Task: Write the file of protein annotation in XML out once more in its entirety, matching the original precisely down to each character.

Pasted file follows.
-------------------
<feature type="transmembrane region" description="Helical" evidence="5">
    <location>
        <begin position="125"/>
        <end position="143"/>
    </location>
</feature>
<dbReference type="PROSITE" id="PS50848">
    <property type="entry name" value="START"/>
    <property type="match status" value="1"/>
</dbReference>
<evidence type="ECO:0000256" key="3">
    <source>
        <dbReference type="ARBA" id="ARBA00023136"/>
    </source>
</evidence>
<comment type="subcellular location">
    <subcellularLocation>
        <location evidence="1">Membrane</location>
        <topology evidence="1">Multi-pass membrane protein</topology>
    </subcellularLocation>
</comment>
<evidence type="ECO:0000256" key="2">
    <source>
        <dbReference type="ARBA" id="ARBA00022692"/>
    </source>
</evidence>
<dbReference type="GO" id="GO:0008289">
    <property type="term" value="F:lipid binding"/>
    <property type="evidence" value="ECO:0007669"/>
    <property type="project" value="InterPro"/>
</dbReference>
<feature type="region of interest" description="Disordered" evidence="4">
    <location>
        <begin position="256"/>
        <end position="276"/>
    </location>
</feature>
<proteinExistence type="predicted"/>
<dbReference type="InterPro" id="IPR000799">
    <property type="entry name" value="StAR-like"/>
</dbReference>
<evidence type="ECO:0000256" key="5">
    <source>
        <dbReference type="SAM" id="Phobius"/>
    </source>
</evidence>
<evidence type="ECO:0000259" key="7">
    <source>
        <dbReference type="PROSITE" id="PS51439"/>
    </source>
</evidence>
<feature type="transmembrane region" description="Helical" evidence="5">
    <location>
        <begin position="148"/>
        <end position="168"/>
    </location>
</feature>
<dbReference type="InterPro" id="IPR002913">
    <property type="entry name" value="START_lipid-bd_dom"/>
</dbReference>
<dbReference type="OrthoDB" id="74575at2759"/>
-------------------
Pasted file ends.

<feature type="transmembrane region" description="Helical" evidence="5">
    <location>
        <begin position="125"/>
        <end position="143"/>
    </location>
</feature>
<dbReference type="PROSITE" id="PS50848">
    <property type="entry name" value="START"/>
    <property type="match status" value="1"/>
</dbReference>
<evidence type="ECO:0000256" key="3">
    <source>
        <dbReference type="ARBA" id="ARBA00023136"/>
    </source>
</evidence>
<comment type="subcellular location">
    <subcellularLocation>
        <location evidence="1">Membrane</location>
        <topology evidence="1">Multi-pass membrane protein</topology>
    </subcellularLocation>
</comment>
<evidence type="ECO:0000256" key="2">
    <source>
        <dbReference type="ARBA" id="ARBA00022692"/>
    </source>
</evidence>
<dbReference type="GO" id="GO:0008289">
    <property type="term" value="F:lipid binding"/>
    <property type="evidence" value="ECO:0007669"/>
    <property type="project" value="InterPro"/>
</dbReference>
<feature type="region of interest" description="Disordered" evidence="4">
    <location>
        <begin position="256"/>
        <end position="276"/>
    </location>
</feature>
<proteinExistence type="predicted"/>
<dbReference type="InterPro" id="IPR000799">
    <property type="entry name" value="StAR-like"/>
</dbReference>
<evidence type="ECO:0000256" key="5">
    <source>
        <dbReference type="SAM" id="Phobius"/>
    </source>
</evidence>
<evidence type="ECO:0000259" key="7">
    <source>
        <dbReference type="PROSITE" id="PS51439"/>
    </source>
</evidence>
<feature type="transmembrane region" description="Helical" evidence="5">
    <location>
        <begin position="148"/>
        <end position="168"/>
    </location>
</feature>
<dbReference type="InterPro" id="IPR002913">
    <property type="entry name" value="START_lipid-bd_dom"/>
</dbReference>
<dbReference type="OrthoDB" id="74575at2759"/>